Mittal prefers to sell Weirton

For Sparrows Point, `it's good news,' plant manager says

September 28, 2006|By Allison Connolly | Allison Connolly,SUN REPORTER

Mittal Steel Co. NV said yesterday that it plans to sell its Weirton, W.Va., mill rather than Sparrows Point if it's compelled to dispose of a U.S. property to settle antitrust issues.

Netherlands-based Mittal said it had identified at least 10 potential buyers for the West Virginia property, easing concerns at the Baltimore County plant, which Mittal acquired in 2005. Sparrows Point employs nearly 2,500 salaried and hourly workers.

Mittal must sell either Weirton, Sparrows Point or Canadian steelmaker Dofasco in the wake of its $38 billion merger with Luxembourg-based Arcelor SA to appease Justice Department officials, who say the combined company, Arcelor Mittal, would have a monopoly on tin production in the United States.

Mittal has promised to sell Dofasco to German-owned ThyssenKrupp AG, but despite the merger agreement, Arcelor officials refuse to let it go. In one of a series of moves to fend off Mittal's nearly six-month hostile takeover bid, Arcelor transferred Dofasco to a Dutch trust, making a sale without Arcelor's consent impossible.

The Justice Department has given Mittal until Nov. 28 to sell Dofasco, with the option of a 60-day extension. If Mittal is unable to sell Dofasco, the Justice Department will give Mittal 90 days to sell either Sparrows Point or Weirton.

In a slide presentation posted on Arcelor Mittal's Web site yesterday, Mittal's Chief Financial Officer Aditya Mittal said the company still wants to sell Dofasco but has begun discussions with the Justice Department about Weirton.

Sparrows Point was not mentioned in that slide, but later in the presentation, the Point was listed as a "key facility" in the "largest and most efficient industrial network in the Americas."

Ultimately, the Justice Department must sign off on which plant is sold and to what buyer.

Employees at Weirton and Sparrows Point were cautiously optimistic yesterday about the development.

"Overall, it's good news for us," said Sparrows Point General Manager Thomas Russo. "Not knowing who the potential buyer would be, it wasn't a good place to be."

"We've been going through a period of uncertainty," echoed John Cirri, president of United Steelworkers Local 9477, which represents production workers at the plant.

Sparrows Point isn't out of the woods entirely. Justice Department officials toured Sparrows Point last week, Russo said.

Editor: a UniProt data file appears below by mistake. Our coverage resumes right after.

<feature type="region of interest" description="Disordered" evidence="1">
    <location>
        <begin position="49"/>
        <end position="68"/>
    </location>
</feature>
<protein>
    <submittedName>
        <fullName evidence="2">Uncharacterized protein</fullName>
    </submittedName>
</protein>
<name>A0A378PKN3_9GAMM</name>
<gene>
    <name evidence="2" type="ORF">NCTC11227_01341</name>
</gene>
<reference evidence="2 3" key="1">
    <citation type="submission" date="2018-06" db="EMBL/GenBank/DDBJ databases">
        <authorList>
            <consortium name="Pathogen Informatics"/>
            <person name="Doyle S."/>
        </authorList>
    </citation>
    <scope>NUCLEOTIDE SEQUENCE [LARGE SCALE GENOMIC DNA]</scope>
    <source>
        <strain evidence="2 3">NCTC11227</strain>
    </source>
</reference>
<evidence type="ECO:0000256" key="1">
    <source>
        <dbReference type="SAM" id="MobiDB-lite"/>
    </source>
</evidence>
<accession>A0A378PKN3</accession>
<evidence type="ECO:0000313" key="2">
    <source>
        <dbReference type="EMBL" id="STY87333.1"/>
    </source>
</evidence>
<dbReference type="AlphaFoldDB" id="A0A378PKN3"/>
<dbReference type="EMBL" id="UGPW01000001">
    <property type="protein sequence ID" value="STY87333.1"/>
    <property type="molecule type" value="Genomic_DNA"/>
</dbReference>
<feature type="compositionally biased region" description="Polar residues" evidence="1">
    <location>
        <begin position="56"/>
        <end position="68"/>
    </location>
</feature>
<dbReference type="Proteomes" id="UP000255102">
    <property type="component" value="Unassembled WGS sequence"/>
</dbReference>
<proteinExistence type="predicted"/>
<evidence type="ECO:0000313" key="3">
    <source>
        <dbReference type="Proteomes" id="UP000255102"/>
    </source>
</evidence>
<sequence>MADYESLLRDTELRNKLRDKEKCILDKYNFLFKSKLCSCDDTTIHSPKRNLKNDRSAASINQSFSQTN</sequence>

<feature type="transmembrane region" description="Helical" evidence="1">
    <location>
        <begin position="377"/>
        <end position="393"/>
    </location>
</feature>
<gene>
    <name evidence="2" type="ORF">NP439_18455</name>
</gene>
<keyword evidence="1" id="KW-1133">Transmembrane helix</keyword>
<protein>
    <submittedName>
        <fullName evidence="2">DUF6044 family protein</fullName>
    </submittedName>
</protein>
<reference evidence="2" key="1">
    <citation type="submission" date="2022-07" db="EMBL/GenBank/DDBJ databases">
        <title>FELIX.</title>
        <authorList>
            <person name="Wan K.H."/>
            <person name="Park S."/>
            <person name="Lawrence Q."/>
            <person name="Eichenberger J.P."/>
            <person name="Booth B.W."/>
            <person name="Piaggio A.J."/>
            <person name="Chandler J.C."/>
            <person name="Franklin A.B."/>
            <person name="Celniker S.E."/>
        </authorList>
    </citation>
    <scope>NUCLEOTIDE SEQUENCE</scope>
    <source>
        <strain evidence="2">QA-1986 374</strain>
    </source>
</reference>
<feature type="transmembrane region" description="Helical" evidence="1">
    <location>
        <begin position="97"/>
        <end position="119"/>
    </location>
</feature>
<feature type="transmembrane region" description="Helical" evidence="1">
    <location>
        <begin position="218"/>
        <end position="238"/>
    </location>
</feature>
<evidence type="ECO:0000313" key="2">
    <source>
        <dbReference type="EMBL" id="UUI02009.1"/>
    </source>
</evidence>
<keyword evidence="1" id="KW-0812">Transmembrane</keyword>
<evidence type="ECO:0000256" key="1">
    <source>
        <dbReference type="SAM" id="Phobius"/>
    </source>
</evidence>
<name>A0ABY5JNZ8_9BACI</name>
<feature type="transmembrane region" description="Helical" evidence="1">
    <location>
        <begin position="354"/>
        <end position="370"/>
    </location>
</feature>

"It's not a done deal until the Department of Justice says it is, but it's a good sign they're leaning that way [toward Weirton]," Russo said.

A Justice Department spokeswoman declined comment.

In Weirton, workers have been lobbying Mittal to sell the plant to an investor who will restart the steelmaking furnaces. Mittal idled them last year and sent the hot-metal work to Sparrows Point because the Baltimore County plant was more efficient. About 1,000 workers in Weirton lost their jobs, and the plant was reduced to a finishing mill.

"They're good facilities, and we're willing to make it as efficient as we possibly could make it," said Mark Glyptis, president of the Independent Steelworkers Union, which represents workers at the Weirton plant.

Glyptis said Weirton has more capacity to produce tin than either Sparrows Point or Dofasco and would be a valuable acquisition. He said the union proposed a plan to Mittal to reduce costs by $90 million a year before Mittal decided to shut down the furnaces.

Mitchell Hecht, a former executive at International Steel Group, which sold Weirton and Sparrows Point to Mittal, has expressed interest in buying Weirton and restarting its furnaces, Glyptis said.

Steel analyst Charles Bradford, of New York City-based Bradford Research Inc., is skeptical that there are 10 serious buyers for Weirton. But he said there is room for another player in the tin market: Mittal and U.S. Steel Corp. control more than 80 percent of tin plate production in the United States. The rest is made by Wheeling-Pittsburgh Steel. The tin is used to make cans for food and hairspray, among other products.

"The market for tin plate is a good market," he said.

Bradford said ThyssenKrupp is not interested in tin, and wants Dofasco because it provides high-grade steel sheet for the lucrative auto market

Also yesterday, Arcelor Mittal announced that it would distribute 30 percent of its profits to shareholders, promising a minimum annual dividend of $1.30 a share.

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